June 20, 2010
June 20, 2010
June 23, 2010
15.607.1 - 15.607.11
Funding Decisions for Multi-Stage Projects Abstract Large industrial projects are generally organized and funded in stages, with each stage funded and executed sequentially. This is widely practiced with new product and new technology development projects, venture capital projects, and natural resource development projects. It is required and regulated for pharmaceutical projects. Continued funding of a project generally requires the successful completion of a stage.
The methods used to value multi-stage projects are derived from the fields of finance and engineering economics. Traditional valuation techniques for multi-stage projects are based on decision trees; this is the primary method taught to engineering students. Proponents of real options have suggested that options analysis more closely follows the assumptions used in actually funding a project, but these new methods have other, unresolved problems.
Introduction Firms often undertake large investments in stages1. Rather than invest all required funds at the beginning of a large project, many firms will make a series of sequential investments based on the success of previous investments. Many projects involve multiple stages, and multi-stage economic analysis is often necessary. An example of a multi-stage project is pharmaceutical drug development, where new drug products must pass a series of clinical trials, and where successive clinical trials are performed (or not) depending on the success of the previous clinical tests. That is, Phase II tests are only performed if Phase I tests are successful, and Phase III testing is conducted only if Phase II is successful. Staged funding also occurs in many other large projects, where new ideas pass from concept development to product design and development to engineering, creation of manufacturing capacity, and product introduction into the marketplace. Each stage involves rapidly increasing monetary commitments, and each stage is funded only if the previous stage is successful — and not necessarily even then. For example changing markets, new drugs from competitors, and more promising drugs may stop a drug after a successful clinical trial. This paper is an initial analysis of stage-gate funding and it assumes that a successful clinical trial implies continuing with development. Staged funding is a method of managing the investment risk. While at each passed stage the probability of the drug reaching the market increases, the increasing financial stakes imply increasing amounts of risk.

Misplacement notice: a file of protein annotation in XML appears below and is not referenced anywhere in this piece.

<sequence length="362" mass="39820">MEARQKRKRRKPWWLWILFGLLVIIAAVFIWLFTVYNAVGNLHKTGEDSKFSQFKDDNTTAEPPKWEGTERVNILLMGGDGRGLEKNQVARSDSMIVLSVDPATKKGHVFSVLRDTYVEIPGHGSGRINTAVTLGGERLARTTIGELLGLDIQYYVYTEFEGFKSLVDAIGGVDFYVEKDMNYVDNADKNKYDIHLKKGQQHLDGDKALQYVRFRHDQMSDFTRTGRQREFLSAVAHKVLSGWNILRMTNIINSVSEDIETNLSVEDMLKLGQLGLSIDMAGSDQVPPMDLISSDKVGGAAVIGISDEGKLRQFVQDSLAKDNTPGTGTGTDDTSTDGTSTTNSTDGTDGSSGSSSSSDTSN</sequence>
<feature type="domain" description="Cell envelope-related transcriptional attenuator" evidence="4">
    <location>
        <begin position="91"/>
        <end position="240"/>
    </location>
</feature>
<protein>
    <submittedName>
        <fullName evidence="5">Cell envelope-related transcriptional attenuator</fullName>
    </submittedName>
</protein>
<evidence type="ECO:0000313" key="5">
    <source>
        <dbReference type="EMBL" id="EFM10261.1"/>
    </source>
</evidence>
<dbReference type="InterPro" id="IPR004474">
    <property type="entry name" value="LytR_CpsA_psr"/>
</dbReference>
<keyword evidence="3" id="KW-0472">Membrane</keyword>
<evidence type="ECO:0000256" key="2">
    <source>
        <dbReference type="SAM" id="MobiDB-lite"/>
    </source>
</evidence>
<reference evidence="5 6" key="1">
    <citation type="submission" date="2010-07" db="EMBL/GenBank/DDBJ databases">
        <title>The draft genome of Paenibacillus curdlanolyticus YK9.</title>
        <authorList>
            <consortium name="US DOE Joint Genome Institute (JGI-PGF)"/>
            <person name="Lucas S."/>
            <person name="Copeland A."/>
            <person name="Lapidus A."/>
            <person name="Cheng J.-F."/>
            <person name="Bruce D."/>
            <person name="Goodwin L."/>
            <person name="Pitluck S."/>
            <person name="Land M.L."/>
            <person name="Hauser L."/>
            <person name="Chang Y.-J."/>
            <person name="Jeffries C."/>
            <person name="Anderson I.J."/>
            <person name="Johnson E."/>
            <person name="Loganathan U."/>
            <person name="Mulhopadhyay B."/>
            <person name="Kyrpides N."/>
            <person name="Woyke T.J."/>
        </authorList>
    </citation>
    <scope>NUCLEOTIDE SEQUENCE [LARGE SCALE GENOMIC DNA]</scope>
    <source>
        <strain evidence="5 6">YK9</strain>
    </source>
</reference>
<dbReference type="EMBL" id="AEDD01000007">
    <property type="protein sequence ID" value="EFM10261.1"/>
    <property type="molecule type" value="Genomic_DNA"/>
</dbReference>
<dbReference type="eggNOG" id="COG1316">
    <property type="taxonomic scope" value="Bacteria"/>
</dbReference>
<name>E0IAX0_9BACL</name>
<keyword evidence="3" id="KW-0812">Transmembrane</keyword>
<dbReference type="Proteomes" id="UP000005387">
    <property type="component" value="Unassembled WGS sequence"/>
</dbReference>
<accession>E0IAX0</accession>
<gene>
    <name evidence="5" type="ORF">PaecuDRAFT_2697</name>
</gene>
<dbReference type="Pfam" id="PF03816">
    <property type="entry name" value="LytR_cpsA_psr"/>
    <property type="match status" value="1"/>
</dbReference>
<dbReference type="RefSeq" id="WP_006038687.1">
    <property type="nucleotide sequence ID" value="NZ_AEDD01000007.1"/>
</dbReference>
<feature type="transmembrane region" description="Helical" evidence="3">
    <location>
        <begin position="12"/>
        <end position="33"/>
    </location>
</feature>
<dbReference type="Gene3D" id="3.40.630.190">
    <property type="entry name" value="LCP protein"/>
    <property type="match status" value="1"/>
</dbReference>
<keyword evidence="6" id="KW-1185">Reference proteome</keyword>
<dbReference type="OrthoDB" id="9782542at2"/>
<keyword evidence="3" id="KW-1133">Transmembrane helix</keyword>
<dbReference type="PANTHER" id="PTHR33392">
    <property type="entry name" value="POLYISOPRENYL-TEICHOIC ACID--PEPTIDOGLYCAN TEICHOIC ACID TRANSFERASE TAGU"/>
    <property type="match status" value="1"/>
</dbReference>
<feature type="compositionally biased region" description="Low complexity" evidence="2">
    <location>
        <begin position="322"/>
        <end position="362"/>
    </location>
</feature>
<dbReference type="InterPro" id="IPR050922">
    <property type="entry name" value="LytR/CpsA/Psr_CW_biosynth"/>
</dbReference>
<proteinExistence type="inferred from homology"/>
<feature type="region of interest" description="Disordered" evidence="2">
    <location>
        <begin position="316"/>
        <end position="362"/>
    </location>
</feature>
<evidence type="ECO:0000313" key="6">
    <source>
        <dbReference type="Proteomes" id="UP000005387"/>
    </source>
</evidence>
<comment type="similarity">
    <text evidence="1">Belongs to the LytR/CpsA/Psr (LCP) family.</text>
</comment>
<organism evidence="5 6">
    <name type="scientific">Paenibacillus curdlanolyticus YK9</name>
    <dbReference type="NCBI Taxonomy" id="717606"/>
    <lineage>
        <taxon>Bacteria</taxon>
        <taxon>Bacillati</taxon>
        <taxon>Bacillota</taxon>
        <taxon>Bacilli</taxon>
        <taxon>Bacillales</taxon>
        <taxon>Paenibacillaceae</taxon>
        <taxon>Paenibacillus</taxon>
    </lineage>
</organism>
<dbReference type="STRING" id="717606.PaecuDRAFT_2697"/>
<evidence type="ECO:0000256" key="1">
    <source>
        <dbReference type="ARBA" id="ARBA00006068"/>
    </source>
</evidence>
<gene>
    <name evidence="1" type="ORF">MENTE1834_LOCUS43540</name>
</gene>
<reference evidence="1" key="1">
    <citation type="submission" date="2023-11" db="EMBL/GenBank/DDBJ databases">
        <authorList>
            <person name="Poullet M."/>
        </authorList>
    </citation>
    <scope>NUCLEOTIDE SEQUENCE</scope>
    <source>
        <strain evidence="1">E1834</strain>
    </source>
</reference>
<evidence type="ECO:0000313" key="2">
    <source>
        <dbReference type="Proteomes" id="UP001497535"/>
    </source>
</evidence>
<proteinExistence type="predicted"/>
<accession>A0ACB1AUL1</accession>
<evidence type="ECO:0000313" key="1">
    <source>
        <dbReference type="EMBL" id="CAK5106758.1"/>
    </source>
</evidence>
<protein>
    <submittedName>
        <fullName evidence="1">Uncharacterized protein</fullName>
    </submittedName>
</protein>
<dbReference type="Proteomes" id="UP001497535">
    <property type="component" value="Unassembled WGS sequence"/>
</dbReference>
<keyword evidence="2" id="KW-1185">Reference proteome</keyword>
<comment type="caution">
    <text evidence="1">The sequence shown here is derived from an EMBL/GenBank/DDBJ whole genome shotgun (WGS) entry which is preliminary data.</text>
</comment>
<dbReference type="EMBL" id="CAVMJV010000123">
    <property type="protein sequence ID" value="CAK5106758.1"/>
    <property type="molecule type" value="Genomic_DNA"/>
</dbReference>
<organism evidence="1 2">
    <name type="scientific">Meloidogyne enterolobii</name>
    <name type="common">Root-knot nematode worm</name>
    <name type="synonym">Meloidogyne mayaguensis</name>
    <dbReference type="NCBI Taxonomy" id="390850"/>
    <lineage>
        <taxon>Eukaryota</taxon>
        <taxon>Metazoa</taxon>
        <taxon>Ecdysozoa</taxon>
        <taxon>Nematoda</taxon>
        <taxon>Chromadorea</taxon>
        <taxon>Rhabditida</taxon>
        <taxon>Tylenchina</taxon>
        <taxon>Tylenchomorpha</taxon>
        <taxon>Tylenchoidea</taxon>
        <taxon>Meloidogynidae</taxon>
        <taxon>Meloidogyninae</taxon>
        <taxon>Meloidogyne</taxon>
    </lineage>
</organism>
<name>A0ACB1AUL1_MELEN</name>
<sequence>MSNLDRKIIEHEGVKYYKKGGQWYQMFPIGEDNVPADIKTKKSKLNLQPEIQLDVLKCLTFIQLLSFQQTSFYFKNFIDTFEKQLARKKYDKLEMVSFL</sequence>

Current methods for determining the value of staged projects use NPV analysis based on expected costs, expected revenues, and the probabilities of passing from one stage to the next. Decision trees are often used to organize the information and to calculate project value. Real options analysis can use compound options to determine an expanded net present value (ENPV) of a staged project. In high risk, high payoff projects, such as drug development, where the probabilities of moving forward are fairly low, options analysis may provide a different, and possibly more positive, project assessment. There is a possibility that options analysis will provide a more accurate project valuation than traditional methods if existing problems and concerns that exist with real options can be overcome.
In this paper, we examine the issue of staged funding. Engineering economics, finance, and project management textbooks are first reviewed to determine the extent to which we are
Lewis, N., & Eschenbach, T., & Hartman, J. (2010, June), Funding Decisions For Multi Stage Projects Paper presented at 2010 Annual Conference & Exposition, Louisville, Kentucky. 10.18260/1-2--15803
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